The Archbishop Carroll High School softball team won 14 games this season, and all but four were via the blowout. However, all the way back on April 7, Carroll played one of its toughest contests of the year: a 2–1 nail-biting victory over Little Flower.
Carroll boss Mark Caserta is well aware of Little Flower’s talents on the softball field, which is why he’s delighted to be coaching three Sentinel players… at least for this week.
Caserta is the Philadelphia Catholic League’s head coach in the seventh annual Carpenter Cup Classic, which — like its baseball counterpart — is an all-star tournament that showcases the Delaware Valley’s finest talent in the sport.
On Monday, Caserta’s squad earned a doubleheader split — one win, one loss — which allowed the Catholic League to advance and play Chester County on Wednesday morning. That game was played after the Times went to press this week.
No matter how far the Catholic League advances in the Carpenter Cup, however, they have already experienced a plethora of fun. And right in the middle of the action has been Little Flower juniors Francesca Faillace, Kelsey McDonough and Ave Bolli. The trio of Sentinels combined to go 3-for-6 with two RBI and two runs scored in a 9–2 opening-round victory over Delaware North on Monday morning. The Catholic League lost its second game of the day to Suburban One League American & Continental, 5–1, but earned the right to play later in the week based on the Delaware North win.
“Those three kids… man, are they good,” Caserta said of the three Little Flower players. “Francesca hit the ball really hard. Ave helped get us a run on a suicide squeeze play and Kelsey did a nice job defensively over at first base. We wouldn’t still be playing without those girls.”
For their part, Faillace, Bolli and McDonough all said they were honored just to make the team, which is full of their Catholic League rivals. However, the Carpenter Cup allows enemies to quickly become friends, and despite practicing only once as a team before Monday, the Catholic League didn’t miss a beat.
“It felt really good to get recognized for the right reasons,” said Faillace, who entered the game as a reserve left-fielder and delivered a single and two-run double. “We work our butts off all year, so it’s nice to see that people notice when we do good. Just playing with all of these girls was such a rush. Playing with the best and against the best… to be a part of that is just incredible.”
As for sharing a dugout with their usual opponents, well, that admittedly took some getting used to.
“It was definitely a challenge at first,” said McDonough, who qualified for her first Carpenter Cup after trying out for last year’s team as a sophomore. “Our biggest rival is St. Hubert’s, so being on the same team with them was a little strange; and the Carroll girls I didn’t like too much when we played against them, but now I can say how fun it is. You’re from different places, but you get to know new girls, see where they come from and enjoy it.”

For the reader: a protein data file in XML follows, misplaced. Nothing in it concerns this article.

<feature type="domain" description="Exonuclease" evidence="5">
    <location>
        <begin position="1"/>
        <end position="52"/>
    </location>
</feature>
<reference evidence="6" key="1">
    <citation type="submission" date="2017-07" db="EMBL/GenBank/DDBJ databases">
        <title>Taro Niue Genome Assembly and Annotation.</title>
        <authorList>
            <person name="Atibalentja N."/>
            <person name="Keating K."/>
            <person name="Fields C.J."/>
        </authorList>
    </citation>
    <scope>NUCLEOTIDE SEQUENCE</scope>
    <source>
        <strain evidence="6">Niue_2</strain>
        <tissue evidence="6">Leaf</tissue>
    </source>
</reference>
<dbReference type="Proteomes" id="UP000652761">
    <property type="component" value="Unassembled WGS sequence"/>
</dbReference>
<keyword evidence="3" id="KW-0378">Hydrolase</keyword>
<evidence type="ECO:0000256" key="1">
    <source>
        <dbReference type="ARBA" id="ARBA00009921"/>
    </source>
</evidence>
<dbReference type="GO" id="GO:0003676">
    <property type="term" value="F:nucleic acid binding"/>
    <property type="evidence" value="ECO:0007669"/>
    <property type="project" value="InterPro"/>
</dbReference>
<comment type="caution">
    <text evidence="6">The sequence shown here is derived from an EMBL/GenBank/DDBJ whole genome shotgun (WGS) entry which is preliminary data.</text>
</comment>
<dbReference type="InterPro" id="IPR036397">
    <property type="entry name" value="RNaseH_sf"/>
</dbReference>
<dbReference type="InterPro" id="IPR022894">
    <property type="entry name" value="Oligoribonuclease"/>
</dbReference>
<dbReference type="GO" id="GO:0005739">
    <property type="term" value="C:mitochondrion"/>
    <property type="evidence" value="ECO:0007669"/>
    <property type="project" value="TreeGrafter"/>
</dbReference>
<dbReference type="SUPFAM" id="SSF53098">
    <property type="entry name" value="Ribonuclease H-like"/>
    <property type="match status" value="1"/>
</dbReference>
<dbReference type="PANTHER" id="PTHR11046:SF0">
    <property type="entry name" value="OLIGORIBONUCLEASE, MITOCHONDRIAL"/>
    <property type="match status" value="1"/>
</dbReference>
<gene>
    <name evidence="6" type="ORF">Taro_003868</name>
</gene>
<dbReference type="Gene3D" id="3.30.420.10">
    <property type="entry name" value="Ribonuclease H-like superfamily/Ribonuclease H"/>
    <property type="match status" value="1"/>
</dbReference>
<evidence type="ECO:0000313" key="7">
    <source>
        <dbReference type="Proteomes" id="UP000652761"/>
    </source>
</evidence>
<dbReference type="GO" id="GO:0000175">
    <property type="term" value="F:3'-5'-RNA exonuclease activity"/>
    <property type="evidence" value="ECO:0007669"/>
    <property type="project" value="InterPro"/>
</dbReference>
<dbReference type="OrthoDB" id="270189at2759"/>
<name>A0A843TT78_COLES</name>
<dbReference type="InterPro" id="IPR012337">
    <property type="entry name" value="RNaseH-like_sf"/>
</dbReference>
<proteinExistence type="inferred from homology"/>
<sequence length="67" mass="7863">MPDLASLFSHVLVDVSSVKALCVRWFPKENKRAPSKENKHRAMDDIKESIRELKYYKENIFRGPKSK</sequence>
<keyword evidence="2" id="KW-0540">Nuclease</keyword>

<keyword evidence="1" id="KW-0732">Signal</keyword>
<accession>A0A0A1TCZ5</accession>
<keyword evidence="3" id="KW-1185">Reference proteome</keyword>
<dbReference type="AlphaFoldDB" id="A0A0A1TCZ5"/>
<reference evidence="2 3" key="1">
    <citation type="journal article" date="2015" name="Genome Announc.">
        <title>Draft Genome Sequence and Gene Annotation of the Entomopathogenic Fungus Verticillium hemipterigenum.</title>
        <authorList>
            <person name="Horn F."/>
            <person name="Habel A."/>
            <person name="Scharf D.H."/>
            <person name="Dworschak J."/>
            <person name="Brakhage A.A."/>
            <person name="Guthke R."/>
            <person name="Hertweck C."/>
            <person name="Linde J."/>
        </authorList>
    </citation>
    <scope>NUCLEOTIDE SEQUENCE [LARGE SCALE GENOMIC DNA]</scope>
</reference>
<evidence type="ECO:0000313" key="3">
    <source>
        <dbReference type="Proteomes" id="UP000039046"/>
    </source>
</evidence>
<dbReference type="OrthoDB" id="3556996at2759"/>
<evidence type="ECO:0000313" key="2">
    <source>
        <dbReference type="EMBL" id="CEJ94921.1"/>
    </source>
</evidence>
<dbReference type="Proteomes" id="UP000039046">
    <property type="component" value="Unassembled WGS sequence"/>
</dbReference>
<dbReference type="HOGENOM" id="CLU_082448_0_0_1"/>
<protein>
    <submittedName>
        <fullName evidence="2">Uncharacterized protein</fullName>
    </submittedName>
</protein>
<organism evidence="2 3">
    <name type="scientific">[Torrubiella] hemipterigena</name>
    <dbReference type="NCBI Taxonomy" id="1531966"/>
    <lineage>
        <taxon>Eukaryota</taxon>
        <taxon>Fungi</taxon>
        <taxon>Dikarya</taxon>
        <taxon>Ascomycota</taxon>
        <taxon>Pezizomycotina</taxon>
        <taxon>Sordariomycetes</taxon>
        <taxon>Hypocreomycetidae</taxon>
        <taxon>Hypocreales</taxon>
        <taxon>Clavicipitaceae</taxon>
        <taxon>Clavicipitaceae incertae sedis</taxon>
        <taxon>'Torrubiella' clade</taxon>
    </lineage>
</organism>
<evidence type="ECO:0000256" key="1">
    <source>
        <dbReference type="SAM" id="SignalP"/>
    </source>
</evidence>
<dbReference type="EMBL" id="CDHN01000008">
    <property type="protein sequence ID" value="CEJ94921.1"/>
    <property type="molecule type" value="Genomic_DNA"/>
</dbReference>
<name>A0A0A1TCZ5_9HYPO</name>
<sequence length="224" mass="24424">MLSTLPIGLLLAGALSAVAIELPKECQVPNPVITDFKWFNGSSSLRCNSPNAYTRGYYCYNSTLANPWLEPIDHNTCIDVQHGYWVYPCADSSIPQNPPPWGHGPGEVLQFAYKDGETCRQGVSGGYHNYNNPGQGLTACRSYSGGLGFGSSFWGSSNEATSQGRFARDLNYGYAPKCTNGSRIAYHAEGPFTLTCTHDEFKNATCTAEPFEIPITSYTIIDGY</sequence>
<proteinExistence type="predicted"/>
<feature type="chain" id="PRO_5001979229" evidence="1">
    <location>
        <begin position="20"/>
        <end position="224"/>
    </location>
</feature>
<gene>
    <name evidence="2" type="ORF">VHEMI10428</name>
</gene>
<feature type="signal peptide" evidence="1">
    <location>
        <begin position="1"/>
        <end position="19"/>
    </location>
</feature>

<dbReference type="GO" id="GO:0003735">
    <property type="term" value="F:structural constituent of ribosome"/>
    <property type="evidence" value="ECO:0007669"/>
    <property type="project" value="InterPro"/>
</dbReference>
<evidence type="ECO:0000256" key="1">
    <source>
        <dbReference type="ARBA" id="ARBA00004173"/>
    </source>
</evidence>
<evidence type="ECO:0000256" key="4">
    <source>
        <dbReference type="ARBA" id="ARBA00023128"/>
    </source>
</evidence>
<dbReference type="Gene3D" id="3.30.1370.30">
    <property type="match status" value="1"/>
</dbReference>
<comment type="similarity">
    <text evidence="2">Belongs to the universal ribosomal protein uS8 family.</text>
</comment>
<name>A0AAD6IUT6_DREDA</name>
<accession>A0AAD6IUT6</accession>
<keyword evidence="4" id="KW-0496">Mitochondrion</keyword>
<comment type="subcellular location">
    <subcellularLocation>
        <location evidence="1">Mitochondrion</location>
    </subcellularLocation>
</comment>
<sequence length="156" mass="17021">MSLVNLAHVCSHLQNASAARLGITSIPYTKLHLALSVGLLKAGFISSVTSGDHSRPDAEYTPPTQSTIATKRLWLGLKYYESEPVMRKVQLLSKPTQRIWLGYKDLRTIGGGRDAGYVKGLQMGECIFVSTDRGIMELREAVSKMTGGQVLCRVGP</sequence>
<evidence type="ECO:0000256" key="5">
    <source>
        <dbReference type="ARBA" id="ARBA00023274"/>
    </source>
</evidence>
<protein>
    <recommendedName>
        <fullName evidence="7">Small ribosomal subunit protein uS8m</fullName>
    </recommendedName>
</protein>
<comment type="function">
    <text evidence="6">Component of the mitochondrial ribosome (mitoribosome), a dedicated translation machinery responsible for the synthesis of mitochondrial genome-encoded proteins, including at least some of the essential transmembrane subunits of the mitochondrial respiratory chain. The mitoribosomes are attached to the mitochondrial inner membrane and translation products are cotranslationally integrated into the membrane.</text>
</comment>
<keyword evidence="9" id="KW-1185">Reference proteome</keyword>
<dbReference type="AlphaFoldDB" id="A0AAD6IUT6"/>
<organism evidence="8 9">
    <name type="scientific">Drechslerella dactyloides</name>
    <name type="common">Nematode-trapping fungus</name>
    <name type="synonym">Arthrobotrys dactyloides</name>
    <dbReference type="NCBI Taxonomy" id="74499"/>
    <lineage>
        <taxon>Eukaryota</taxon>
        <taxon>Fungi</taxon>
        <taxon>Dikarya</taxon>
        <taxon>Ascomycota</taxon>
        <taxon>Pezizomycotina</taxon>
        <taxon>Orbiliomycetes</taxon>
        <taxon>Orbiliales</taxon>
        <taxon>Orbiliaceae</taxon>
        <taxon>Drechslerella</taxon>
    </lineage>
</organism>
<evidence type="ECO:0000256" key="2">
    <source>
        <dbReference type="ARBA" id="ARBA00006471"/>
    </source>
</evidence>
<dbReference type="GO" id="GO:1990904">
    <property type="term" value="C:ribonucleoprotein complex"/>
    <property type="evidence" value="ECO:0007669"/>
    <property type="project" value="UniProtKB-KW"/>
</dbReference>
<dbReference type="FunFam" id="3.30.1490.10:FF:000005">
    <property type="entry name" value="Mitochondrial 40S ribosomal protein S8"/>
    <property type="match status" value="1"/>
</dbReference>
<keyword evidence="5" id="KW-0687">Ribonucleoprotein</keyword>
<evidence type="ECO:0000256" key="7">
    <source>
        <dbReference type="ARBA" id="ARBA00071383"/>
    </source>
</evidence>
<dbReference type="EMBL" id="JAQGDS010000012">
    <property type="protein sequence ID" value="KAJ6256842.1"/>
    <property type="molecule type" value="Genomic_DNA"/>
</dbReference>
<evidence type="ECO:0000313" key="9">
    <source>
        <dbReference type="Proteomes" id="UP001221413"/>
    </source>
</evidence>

The Catholic League has never won a Carpenter Cup in softball, and with one loss already in tow, they remain long shots to win it this year. However, regardless of the outcome, the three Little Flower players are using their selections as a learning experience.
The Sentinels struggled through an uneven season, finishing 7–8 overall this spring. There were ups (a three-game midseason win streak in which they piled up 32 runs) to go along with downs (early-season struggles paired with later losses to area rivals Hubert’s and Archbishop Ryan). All three players concurred that getting to play extra softball in June would be a motivator heading into next season, their senior campaign. They also hope to avoid a case of “senior-itis,” which plagued the few seniors on this year’s team, sometimes leaving them distracted and disinterested.
“Seniors have a tendency to slack off late in the year with college around the corner,” said Little Flower coach John Strunk. “But these three girls are really dedicated, and they carried us as leaders this season, so I know they’ll mature even more next year. They play all-out all of the time, and they’ve been a big help to me as a coach. I’m very proud of all of them.”
Added Bolli: “Kelsey and I will be captains next year, and we expect the seniors to carry the team. We’ll all be more involved and aggressive. Sometimes we weren’t intense enough this season, but we’ll stay on task. We all know we can do it.”
Part of what makes Faillace, Bolli and McDonough so motivated to leave Little Flower on a high note is their eagerness to leave their own positive legacy on a school rich in athletic tradition. Each girl referred to the other two in separate conversations as “best friends.” Playing in the Carpenter Cup has only strengthened that bond.
“We’ve been best friends since we were ten years old,” Bolli said. “I know they’ll be by my side no matter what, and they’ll pick me up if I make a mistake out there. Being able to fail around your teammates is a secure feeling, and it makes me a better player.”
“Being side-by-side with your friends at the Carpenter Cup… not a bad feeling,” Faillace concurred.
Participating in the prestigious showcase tournament has only made Faillace, McDonough and Bolli closer, and all three admitted that it’s already been the experience of a lifetime after just one win. While the trio said that the top objective of the Carpenter Cup is to have fun, they wouldn’t mind winning a lot more together in the tournament and beyond into the 2012 season.
“For me, I’d say it’s fifty-fifty,” Bolli said. “Of course we’re here to have fun. After a long season I think we deserve that much. But hey, winning is fun, too. Who doesn’t like to win?” ••
Reporter Ed Morrone can be reached at Edward.firstname.lastname@example.org